Sunday, April 5, 2009

"Rescue Me" fires up for a new season

Oh my God -- has it seriously been more than a year since FX aired an episode of its bracing comic drama "Rescue Me"?
Indeed it has. The show was absent from the airwaves all last year, due to the writers' strike. That means we've gone all this time without a glimpse of acerbic firefighter Tommy Gavin (Denis Leary) and his motley crew of colleagues, friends and lovers. This made me sad. Though I wasn't a huge fan of the show's fourth season (what was up with that plot about Sheila trying to steal Tommy's wife's baby?), the show is always worth watching.
It's one of the few series to combine over-the-top comedy with harrowing drama. And it's among the few shows to directly and frankly discuss the national tragedy of 9/11 from the perspective of people whose lives were changed by attacks in a heartbreaking way.
Thus, I'm pleased to announce that "Rescue Me" is finally back for its fifth season. Yay! The season starts Tuesday at 10 p.m., and consists of a whopping 22 episodes. I've seen the first eight, and can report that, so far, it's a vast improvement on the previous season.
For one thing, we get a lot more of what the show does best: long, candid, hilarious discussions among the guys in the firehouse about everything from male performance to...well, most of the conversations revolve around male performance. But there's some other stuff thrown in there, too.
Most notably, the characters have to face their 9/11 demons again, as a French journalist (Karina Lombard) visits the house to interview the guys for a coffee table book she's writing on the 10th anniversary of the attacks. This brings out interesting layers in the guys. Tommy, predictably, gets angry and self-destructive. Resident hunk Franco (Daniel Sunjata), less predictably, reveals himself to be a 9/11 conspiracy theorist. And the witty, lovelorn Lou (John Scurti) digs out his old poems in a clumsy attempt to seduce the attractive writer.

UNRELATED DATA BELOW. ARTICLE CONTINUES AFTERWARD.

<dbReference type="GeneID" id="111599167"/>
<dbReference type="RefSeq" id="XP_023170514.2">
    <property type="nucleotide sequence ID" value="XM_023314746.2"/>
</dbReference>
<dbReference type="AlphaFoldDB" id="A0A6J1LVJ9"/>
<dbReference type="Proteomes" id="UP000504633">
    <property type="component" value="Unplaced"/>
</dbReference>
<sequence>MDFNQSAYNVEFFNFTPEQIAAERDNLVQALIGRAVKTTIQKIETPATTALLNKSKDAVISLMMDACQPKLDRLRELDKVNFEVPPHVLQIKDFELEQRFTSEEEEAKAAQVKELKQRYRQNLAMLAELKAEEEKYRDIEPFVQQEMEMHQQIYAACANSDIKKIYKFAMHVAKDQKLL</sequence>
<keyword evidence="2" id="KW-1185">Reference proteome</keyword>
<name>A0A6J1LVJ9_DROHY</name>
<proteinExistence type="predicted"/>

It's all funny, sad, and perfectly appropriate to this show and these characters.
In fact, the character arcs seem a bit clearer this season, too. Too often, the show has taken its characters on weird trajectories that don't suit them (remember Mikey the Probie's stint as a psycho stalker in season two? Unsettling). But, this season, everyone kind of behaves as they should. That's not to say the characters are flat and predictable. In fact, many of them develop some interesting wrinkles.
For instance, the house moron Sean (Steven Pasquale) confronts a major challenge in some later episodes that brings out welcome new layers in the character.
But the most interesting stuff, surprisingly, involves the show's female characters, which have long been its weak link. Too often, the women are either sex objects or shrill nags. The show's one layered female character, a firefighter played by Diane Farr, left in season two, and there's been a gap ever since.
Tommy's psycho on-again-off-again lover Sheila (Callie Thorne), the widow of Tommy's best friend Jimmy, started off as an interesting, believable character but eventually went over the top and became a rage-filled shrew. This season she finally goes into therapy and, though this seems like a joke at first, it leads Sheila to actually learn things about herself and her relationship with Tommy. Thorne, an excellent actress who has always transcended her material, is wonderful in the scenes when she finally realizes where all this rage comes from.
The show also does much better by Tommy's ex-wife Janet (Andrea Roth) this season. In fact, Roth (who, like Thorne, always operates at a level above what she's given) gets her best showcase to date in an episode in which she and Tommy go to visit their younger daughter at boarding school.
As it does every season, "Rescue Me" has scored some impressive guest stars this season, including Maura Tierney, who will show up later in the season (she wasn't in any of the episodes I saw). But the true revelation of the season is TV icon Michael J. Fox, who takes on an image-shattering role as Janet's boozing, angry self-destructive boyfriend, Dwight. Due to his brave, public battle with Parkinson's, Fox has become a beloved figure. As a sort of Tommy-on-crack, he tosses all that aside and reminds us that before he was noble and admirable, he was just really, really funny.
It's good to have "Rescue Me" back. And, if the rest of the season lives up these early episode, this year could be the series' best. Let's hope so.
"Rescue Me" airs Tuesday at 10 p.m. on FX

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